Africa in the Roman Imagination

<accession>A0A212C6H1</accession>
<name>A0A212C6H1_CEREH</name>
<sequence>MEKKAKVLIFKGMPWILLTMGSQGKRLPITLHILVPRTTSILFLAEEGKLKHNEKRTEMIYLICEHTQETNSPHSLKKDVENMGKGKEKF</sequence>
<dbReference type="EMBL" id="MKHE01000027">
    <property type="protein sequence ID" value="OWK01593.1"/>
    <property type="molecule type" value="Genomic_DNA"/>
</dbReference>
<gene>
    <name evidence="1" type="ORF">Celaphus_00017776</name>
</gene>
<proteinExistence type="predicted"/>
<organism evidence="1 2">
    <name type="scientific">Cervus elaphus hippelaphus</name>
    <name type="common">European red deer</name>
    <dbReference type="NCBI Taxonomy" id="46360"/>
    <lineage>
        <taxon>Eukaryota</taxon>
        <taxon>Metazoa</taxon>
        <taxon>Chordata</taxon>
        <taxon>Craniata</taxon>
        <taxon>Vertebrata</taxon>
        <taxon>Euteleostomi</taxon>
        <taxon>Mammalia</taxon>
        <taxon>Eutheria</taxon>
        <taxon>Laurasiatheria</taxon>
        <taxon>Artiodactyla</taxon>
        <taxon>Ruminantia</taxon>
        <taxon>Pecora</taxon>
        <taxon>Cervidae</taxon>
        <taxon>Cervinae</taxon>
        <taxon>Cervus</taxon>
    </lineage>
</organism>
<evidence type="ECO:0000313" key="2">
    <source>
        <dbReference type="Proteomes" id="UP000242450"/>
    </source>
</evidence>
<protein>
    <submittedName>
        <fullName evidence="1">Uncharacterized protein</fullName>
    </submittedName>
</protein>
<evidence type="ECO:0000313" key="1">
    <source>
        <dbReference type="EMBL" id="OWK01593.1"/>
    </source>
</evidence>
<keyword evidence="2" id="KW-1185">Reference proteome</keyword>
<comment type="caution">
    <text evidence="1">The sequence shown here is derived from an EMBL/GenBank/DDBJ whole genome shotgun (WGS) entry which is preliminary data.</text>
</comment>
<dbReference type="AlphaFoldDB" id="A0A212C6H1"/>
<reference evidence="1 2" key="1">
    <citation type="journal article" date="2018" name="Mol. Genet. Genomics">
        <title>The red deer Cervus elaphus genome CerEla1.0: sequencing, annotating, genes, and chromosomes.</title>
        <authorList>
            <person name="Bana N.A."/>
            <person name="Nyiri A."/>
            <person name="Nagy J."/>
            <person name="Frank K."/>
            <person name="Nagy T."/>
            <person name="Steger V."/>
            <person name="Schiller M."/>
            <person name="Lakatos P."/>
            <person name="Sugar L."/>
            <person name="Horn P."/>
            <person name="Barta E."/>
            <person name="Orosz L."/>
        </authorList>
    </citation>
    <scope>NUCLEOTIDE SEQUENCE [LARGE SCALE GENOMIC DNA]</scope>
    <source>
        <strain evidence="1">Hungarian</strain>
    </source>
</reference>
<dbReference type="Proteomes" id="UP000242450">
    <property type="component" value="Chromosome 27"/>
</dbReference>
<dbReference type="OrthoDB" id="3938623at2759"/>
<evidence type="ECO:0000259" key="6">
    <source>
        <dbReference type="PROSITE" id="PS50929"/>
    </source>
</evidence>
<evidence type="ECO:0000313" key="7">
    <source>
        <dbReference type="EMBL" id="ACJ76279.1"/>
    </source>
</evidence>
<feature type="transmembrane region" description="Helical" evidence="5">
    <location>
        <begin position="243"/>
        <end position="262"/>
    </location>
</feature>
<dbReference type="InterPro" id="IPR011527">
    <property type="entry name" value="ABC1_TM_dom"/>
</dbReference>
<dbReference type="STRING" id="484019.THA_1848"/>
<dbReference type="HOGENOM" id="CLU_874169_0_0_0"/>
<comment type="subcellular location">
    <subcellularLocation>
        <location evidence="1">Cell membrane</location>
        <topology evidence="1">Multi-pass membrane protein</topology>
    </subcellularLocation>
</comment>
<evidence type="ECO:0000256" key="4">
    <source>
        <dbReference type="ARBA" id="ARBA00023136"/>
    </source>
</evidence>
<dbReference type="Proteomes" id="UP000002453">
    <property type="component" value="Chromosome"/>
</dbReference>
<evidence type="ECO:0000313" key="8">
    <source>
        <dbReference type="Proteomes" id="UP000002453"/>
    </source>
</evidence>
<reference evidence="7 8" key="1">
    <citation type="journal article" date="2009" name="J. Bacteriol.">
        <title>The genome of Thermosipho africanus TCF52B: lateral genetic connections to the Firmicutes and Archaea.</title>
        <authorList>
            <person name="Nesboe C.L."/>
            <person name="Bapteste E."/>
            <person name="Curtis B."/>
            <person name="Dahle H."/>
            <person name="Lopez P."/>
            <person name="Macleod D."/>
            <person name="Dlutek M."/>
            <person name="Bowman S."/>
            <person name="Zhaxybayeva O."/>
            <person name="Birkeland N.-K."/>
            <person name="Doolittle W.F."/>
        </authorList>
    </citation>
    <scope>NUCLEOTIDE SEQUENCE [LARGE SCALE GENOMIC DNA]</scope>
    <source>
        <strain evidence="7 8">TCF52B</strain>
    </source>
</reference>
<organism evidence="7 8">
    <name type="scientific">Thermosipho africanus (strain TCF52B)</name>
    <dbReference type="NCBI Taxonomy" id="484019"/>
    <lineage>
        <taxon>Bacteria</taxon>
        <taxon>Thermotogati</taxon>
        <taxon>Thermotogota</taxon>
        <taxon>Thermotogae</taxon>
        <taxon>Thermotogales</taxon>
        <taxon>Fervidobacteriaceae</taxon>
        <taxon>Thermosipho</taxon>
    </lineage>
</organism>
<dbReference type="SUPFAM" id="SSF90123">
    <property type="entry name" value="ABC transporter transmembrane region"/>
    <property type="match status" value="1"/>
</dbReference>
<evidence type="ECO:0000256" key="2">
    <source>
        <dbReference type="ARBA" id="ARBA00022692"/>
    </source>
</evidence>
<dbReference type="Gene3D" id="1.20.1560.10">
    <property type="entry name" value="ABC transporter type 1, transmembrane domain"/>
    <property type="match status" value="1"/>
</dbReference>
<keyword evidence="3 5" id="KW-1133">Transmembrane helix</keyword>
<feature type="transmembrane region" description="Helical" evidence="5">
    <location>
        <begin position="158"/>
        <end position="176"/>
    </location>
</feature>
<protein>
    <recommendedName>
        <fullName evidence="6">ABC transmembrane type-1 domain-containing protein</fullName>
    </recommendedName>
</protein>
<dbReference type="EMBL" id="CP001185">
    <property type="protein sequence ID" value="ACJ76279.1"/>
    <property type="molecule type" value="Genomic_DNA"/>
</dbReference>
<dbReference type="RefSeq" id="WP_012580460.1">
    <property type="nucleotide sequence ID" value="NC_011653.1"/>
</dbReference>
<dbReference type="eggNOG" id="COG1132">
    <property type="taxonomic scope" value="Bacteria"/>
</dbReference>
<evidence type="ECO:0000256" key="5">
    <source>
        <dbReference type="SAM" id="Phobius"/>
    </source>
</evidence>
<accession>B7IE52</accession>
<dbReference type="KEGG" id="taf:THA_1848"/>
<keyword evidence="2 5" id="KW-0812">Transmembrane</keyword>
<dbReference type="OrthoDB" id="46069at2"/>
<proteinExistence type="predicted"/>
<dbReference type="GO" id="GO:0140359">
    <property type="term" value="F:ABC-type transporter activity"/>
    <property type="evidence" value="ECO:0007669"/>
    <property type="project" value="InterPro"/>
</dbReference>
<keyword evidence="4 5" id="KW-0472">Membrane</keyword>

This project aims to excavate ideas of Africa in literature from the Roman period, in order to investigate European “discoveries” of the continent, and the ideological deployments of these conceptions in the construction of Roman self-identity. Previous attempts to interpret ancient attitudes to Africa have focused largely on Greek texts, yet images of Africa in texts from the Roman period arguably offer more complex and nuanced views. Taking Sallust’s Bellum Iugurthina as a starting point, presentations of Africa will be interrogated for the meaning of “Africa” in different contexts, their ideological significance, and currency when speaking about Africa in the Roman imagination. An analysis of changing attitudes to Africa will contribute to an understanding of evolving constructions of Africa, illuminating a process of constant conceptual reinvention, culminating in the modern project colonialism in Africa, and its aftermath. This will involve engaging with ideas of African historical subjectivity, enunciation and knowledge production. The philosopher V.Y. Mudimbe claimed that African discourses have been silenced or “converted” by western discourses, and in the process, Africa was “invented”. This project will examine the role of Roman texts in this context.